But I don't understand how this is peculiar to Calvinism. I consider corporal punishment more peculiar to conservative regions, which may be more likely to be Calvinist, but I don't know which factor drives the other. Catholics also have a reputation for corporal punishment, and surely they're not Calvinist. Maybe it has to do with Western Christianity, but then it becomes such a broad factor that I'm not sure how much it counts.

(And, I don't recall anyone ever being told they were going to hell because they acted badly. It's all predestined anyway, so why worry about such things?

Why indeed. This was a central concern of the Puritan communities in meeting out their hell-style "justice." At the Evangelical school I went to we were taught that the Holy Spirit would prevent us from committing serious sins, it acted like a huge pressure against it. For the Puritan theocracy, the person's sins showed that they were unsaved. Flogging and overnight pillory swiftly followed. This is the legacy of Puritanism.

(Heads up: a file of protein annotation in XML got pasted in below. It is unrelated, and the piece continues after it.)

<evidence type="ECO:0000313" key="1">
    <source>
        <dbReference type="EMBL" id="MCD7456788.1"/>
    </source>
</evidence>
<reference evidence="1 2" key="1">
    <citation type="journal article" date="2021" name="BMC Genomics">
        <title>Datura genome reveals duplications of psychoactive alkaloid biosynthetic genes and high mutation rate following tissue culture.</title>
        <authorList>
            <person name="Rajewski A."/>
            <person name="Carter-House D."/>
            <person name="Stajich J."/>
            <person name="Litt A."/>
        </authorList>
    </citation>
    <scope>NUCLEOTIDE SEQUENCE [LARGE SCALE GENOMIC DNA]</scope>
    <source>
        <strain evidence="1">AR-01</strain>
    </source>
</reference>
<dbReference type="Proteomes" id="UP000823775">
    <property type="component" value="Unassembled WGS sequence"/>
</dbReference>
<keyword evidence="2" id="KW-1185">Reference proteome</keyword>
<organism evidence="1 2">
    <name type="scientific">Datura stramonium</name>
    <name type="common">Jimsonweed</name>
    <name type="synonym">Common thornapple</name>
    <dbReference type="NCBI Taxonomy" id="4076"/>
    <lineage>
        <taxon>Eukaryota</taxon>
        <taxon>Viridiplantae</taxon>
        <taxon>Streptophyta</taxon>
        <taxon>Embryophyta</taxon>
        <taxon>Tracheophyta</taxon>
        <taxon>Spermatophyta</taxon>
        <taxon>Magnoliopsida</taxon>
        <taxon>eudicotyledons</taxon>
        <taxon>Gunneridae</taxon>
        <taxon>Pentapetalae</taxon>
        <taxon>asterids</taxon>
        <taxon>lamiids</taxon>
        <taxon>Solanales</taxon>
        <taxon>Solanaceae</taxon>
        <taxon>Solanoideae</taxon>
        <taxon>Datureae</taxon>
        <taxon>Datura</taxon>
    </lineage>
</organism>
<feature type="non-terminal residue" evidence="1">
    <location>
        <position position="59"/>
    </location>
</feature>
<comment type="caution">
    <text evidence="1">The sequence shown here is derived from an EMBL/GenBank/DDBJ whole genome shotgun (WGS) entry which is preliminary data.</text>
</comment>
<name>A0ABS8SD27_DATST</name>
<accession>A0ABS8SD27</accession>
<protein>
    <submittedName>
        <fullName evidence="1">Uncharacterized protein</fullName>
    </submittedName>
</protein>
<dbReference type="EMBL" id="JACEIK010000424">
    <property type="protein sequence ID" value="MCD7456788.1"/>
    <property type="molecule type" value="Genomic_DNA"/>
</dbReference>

Interesting. I suppose I was taught these kinds of things implicitly, but not explicitly. I mean, good order and hard work I consider Christian values, not just Calvinist ones. Perhaps I'm such a product of my culture I can't see it. It would be interesting to see how cradle Orthodox parent their children. What alternative is there, a hands-off approach with positive reinforcement? That seems so much like a dereliction of parental duty to me. I confess I've never really sought to observe that aspect of Orthodox life. Maybe I should.


While I now agree with you that Calvinism is demonic for his theology,

Please tell me what you have discovered is demonic in Calvinist theology, Bogdan.